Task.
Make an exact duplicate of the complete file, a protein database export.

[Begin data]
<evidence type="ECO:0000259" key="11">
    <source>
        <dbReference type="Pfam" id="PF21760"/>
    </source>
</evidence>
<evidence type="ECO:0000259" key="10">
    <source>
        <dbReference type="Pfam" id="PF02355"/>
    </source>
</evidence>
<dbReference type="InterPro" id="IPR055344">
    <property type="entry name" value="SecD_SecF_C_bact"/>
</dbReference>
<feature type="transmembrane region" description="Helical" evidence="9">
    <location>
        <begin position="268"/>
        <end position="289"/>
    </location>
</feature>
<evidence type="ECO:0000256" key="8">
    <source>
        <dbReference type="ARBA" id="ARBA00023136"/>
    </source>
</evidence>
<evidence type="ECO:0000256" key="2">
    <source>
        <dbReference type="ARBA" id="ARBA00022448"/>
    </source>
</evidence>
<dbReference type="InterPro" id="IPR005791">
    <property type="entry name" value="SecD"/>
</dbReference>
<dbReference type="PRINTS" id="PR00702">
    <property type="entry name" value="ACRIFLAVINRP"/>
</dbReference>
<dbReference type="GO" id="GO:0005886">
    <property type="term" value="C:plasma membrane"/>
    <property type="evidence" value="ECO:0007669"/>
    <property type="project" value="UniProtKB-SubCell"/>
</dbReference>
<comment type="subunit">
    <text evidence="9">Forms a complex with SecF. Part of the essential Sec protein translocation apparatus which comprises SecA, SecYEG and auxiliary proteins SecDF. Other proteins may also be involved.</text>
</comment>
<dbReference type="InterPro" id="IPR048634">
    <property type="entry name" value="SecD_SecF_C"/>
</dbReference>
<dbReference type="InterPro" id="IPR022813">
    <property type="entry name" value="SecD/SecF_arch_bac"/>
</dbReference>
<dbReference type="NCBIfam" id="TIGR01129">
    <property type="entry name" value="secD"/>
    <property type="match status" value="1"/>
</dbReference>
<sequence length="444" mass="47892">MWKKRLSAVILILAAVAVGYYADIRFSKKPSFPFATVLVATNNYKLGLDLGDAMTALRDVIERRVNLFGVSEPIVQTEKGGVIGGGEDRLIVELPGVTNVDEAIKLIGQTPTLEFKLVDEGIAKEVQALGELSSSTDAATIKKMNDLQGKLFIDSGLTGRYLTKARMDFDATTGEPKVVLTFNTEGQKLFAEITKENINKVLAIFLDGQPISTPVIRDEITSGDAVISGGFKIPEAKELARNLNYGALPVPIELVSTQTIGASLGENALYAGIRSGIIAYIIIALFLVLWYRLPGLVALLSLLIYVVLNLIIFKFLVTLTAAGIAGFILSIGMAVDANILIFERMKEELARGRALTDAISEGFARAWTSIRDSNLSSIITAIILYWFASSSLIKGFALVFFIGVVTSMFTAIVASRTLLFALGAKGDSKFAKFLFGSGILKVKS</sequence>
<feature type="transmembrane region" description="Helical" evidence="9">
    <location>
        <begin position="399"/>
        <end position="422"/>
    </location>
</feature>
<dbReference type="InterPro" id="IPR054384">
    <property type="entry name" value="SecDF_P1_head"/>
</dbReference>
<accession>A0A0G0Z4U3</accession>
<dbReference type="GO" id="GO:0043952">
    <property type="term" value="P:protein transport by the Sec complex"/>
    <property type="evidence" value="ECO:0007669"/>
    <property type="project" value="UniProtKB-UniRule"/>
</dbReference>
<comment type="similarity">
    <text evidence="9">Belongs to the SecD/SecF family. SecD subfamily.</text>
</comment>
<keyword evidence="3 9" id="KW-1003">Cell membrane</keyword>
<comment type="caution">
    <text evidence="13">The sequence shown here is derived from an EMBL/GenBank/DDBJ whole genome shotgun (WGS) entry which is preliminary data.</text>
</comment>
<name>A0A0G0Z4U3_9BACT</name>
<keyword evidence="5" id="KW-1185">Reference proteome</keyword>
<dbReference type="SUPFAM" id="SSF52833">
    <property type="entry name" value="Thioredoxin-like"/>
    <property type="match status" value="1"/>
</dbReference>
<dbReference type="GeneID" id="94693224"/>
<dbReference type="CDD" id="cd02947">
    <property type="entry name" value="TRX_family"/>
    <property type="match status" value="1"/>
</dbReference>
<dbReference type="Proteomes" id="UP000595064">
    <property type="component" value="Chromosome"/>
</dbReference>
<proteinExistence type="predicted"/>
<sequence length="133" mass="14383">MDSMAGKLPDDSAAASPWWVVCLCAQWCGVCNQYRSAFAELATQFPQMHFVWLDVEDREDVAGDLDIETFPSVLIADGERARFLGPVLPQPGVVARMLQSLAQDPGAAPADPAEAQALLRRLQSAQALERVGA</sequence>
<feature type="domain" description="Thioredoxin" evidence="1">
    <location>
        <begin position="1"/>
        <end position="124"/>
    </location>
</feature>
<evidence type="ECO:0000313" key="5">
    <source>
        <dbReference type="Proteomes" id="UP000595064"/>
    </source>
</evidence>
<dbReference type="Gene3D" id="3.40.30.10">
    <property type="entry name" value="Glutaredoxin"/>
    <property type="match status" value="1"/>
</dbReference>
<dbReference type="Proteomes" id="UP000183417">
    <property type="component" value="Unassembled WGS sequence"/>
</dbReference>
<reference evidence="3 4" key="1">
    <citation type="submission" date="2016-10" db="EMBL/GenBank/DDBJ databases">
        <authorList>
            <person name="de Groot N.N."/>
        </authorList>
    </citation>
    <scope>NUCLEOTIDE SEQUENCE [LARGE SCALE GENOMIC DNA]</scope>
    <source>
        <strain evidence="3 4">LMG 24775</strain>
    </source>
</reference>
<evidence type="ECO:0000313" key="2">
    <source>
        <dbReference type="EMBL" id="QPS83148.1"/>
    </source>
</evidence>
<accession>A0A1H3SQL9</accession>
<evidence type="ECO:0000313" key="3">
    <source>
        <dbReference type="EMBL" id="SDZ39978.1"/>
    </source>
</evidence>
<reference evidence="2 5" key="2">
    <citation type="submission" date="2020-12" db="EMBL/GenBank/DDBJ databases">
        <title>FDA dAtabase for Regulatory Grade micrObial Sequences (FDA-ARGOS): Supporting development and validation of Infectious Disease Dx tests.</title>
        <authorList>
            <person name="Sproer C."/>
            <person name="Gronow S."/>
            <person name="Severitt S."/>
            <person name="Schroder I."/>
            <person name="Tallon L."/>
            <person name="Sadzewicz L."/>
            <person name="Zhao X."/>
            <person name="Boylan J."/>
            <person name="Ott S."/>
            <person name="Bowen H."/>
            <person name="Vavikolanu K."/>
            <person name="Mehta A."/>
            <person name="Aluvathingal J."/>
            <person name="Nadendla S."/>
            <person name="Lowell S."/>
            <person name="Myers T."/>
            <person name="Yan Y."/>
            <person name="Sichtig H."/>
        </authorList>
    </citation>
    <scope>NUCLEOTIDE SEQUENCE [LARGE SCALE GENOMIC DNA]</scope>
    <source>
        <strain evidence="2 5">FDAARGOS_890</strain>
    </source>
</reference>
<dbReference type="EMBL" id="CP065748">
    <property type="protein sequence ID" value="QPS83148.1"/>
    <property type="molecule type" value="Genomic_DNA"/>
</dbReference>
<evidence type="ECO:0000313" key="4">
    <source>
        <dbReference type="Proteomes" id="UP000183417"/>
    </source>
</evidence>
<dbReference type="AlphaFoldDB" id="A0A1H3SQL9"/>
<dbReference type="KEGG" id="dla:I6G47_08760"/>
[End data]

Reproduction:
<evidence type="ECO:0000259" key="11">
    <source>
        <dbReference type="Pfam" id="PF21760"/>
    </source>
</evidence>
<evidence type="ECO:0000259" key="10">
    <source>
        <dbReference type="Pfam" id="PF02355"/>
    </source>
</evidence>
<dbReference type="InterPro" id="IPR055344">
    <property type="entry name" value="SecD_SecF_C_bact"/>
</dbReference>
<feature type="transmembrane region" description="Helical" evidence="9">
    <location>
        <begin position="268"/>
        <end position="289"/>
    </location>
</feature>
<evidence type="ECO:0000256" key="8">
    <source>
        <dbReference type="ARBA" id="ARBA00023136"/>
    </source>
</evidence>
<evidence type="ECO:0000256" key="2">
    <source>
        <dbReference type="ARBA" id="ARBA00022448"/>
    </source>
</evidence>
<dbReference type="InterPro" id="IPR005791">
    <property type="entry name" value="SecD"/>
</dbReference>
<dbReference type="PRINTS" id="PR00702">
    <property type="entry name" value="ACRIFLAVINRP"/>
</dbReference>
<dbReference type="GO" id="GO:0005886">
    <property type="term" value="C:plasma membrane"/>
    <property type="evidence" value="ECO:0007669"/>
    <property type="project" value="UniProtKB-SubCell"/>
</dbReference>
<comment type="subunit">
    <text evidence="9">Forms a complex with SecF. Part of the essential Sec protein translocation apparatus which comprises SecA, SecYEG and auxiliary proteins SecDF. Other proteins may also be involved.</text>
</comment>
<dbReference type="InterPro" id="IPR048634">
    <property type="entry name" value="SecD_SecF_C"/>
</dbReference>
<dbReference type="InterPro" id="IPR022813">
    <property type="entry name" value="SecD/SecF_arch_bac"/>
</dbReference>
<dbReference type="NCBIfam" id="TIGR01129">
    <property type="entry name" value="secD"/>
    <property type="match status" value="1"/>
</dbReference>
<sequence length="444" mass="47892">MWKKRLSAVILILAAVAVGYYADIRFSKKPSFPFATVLVATNNYKLGLDLGDAMTALRDVIERRVNLFGVSEPIVQTEKGGVIGGGEDRLIVELPGVTNVDEAIKLIGQTPTLEFKLVDEGIAKEVQALGELSSSTDAATIKKMNDLQGKLFIDSGLTGRYLTKARMDFDATTGEPKVVLTFNTEGQKLFAEITKENINKVLAIFLDGQPISTPVIRDEITSGDAVISGGFKIPEAKELARNLNYGALPVPIELVSTQTIGASLGENALYAGIRSGIIAYIIIALFLVLWYRLPGLVALLSLLIYVVLNLIIFKFLVTLTAAGIAGFILSIGMAVDANILIFERMKEELARGRALTDAISEGFARAWTSIRDSNLSSIITAIILYWFASSSLIKGFALVFFIGVVTSMFTAIVASRTLLFALGAKGDSKFAKFLFGSGILKVKS</sequence>
<feature type="transmembrane region" description="Helical" evidence="9">
    <location>
        <begin position="399"/>
        <end position="422"/>
    </location>
</feature>
<dbReference type="InterPro" id="IPR054384">
    <property type="entry name" value="SecDF_P1_head"/>
</dbReference>
<accession>A0A0G0Z4U3</accession>
<dbReference type="GO" id="GO:0043952">
    <property type="term" value="P:protein transport by the Sec complex"/>
    <property type="evidence" value="ECO:0007669"/>
    <property type="project" value="UniProtKB-UniRule"/>
</dbReference>
<comment type="similarity">
    <text evidence="9">Belongs to the SecD/SecF family. SecD subfamily.</text>
</comment>
<keyword evidence="3 9" id="KW-1003">Cell membrane</keyword>
<comment type="caution">
    <text evidence="13">The sequence shown here is derived from an EMBL/GenBank/DDBJ whole genome shotgun (WGS) entry which is preliminary data.</text>
</comment>
<name>A0A0G0Z4U3_9BACT</name>
<keyword evidence="5" id="KW-1185">Reference proteome</keyword>
<dbReference type="SUPFAM" id="SSF52833">
    <property type="entry name" value="Thioredoxin-like"/>
    <property type="match status" value="1"/>
</dbReference>
<dbReference type="GeneID" id="94693224"/>
<dbReference type="CDD" id="cd02947">
    <property type="entry name" value="TRX_family"/>
    <property type="match status" value="1"/>
</dbReference>
<dbReference type="Proteomes" id="UP000595064">
    <property type="component" value="Chromosome"/>
</dbReference>
<proteinExistence type="predicted"/>
<sequence length="133" mass="14383">MDSMAGKLPDDSAAASPWWVVCLCAQWCGVCNQYRSAFAELATQFPQMHFVWLDVEDREDVAGDLDIETFPSVLIADGERARFLGPVLPQPGVVARMLQSLAQDPGAAPADPAEAQALLRRLQSAQALERVGA</sequence>
<feature type="domain" description="Thioredoxin" evidence="1">
    <location>
        <begin position="1"/>
        <end position="124"/>
    </location>
</feature>
<evidence type="ECO:0000313" key="5">
    <source>
        <dbReference type="Proteomes" id="UP000595064"/>
    </source>
</evidence>
<dbReference type="Gene3D" id="3.40.30.10">
    <property type="entry name" value="Glutaredoxin"/>
    <property type="match status" value="1"/>
</dbReference>
<dbReference type="Proteomes" id="UP000183417">
    <property type="component" value="Unassembled WGS sequence"/>
</dbReference>
<reference evidence="3 4" key="1">
    <citation type="submission" date="2016-10" db="EMBL/GenBank/DDBJ databases">
        <authorList>
            <person name="de Groot N.N."/>
        </authorList>
    </citation>
    <scope>NUCLEOTIDE SEQUENCE [LARGE SCALE GENOMIC DNA]</scope>
    <source>
        <strain evidence="3 4">LMG 24775</strain>
    </source>
</reference>
<evidence type="ECO:0000313" key="2">
    <source>
        <dbReference type="EMBL" id="QPS83148.1"/>
    </source>
</evidence>
<accession>A0A1H3SQL9</accession>
<evidence type="ECO:0000313" key="3">
    <source>
        <dbReference type="EMBL" id="SDZ39978.1"/>
    </source>
</evidence>
<reference evidence="2 5" key="2">
    <citation type="submission" date="2020-12" db="EMBL/GenBank/DDBJ databases">
        <title>FDA dAtabase for Regulatory Grade micrObial Sequences (FDA-ARGOS): Supporting development and validation of Infectious Disease Dx tests.</title>
        <authorList>
            <person name="Sproer C."/>
            <person name="Gronow S."/>
            <person name="Severitt S."/>
            <person name="Schroder I."/>
            <person name="Tallon L."/>
            <person name="Sadzewicz L."/>
            <person name="Zhao X."/>
            <person name="Boylan J."/>
            <person name="Ott S."/>
            <person name="Bowen H."/>
            <person name="Vavikolanu K."/>
            <person name="Mehta A."/>
            <person name="Aluvathingal J."/>
            <person name="Nadendla S."/>
            <person name="Lowell S."/>
            <person name="Myers T."/>
            <person name="Yan Y."/>
            <person name="Sichtig H."/>
        </authorList>
    </citation>
    <scope>NUCLEOTIDE SEQUENCE [LARGE SCALE GENOMIC DNA]</scope>
    <source>
        <strain evidence="2 5">FDAARGOS_890</strain>
    </source>
</reference>
<dbReference type="EMBL" id="CP065748">
    <property type="protein sequence ID" value="QPS83148.1"/>
    <property type="molecule type" value="Genomic_DNA"/>
</dbReference>
<evidence type="ECO:0000313" key="4">
    <source>
        <dbReference type="Proteomes" id="UP000183417"/>
    </source>
</evidence>
<dbReference type="AlphaFoldDB" id="A0A1H3SQL9"/>
<dbReference type="KEGG" id="dla:I6G47_08760"/>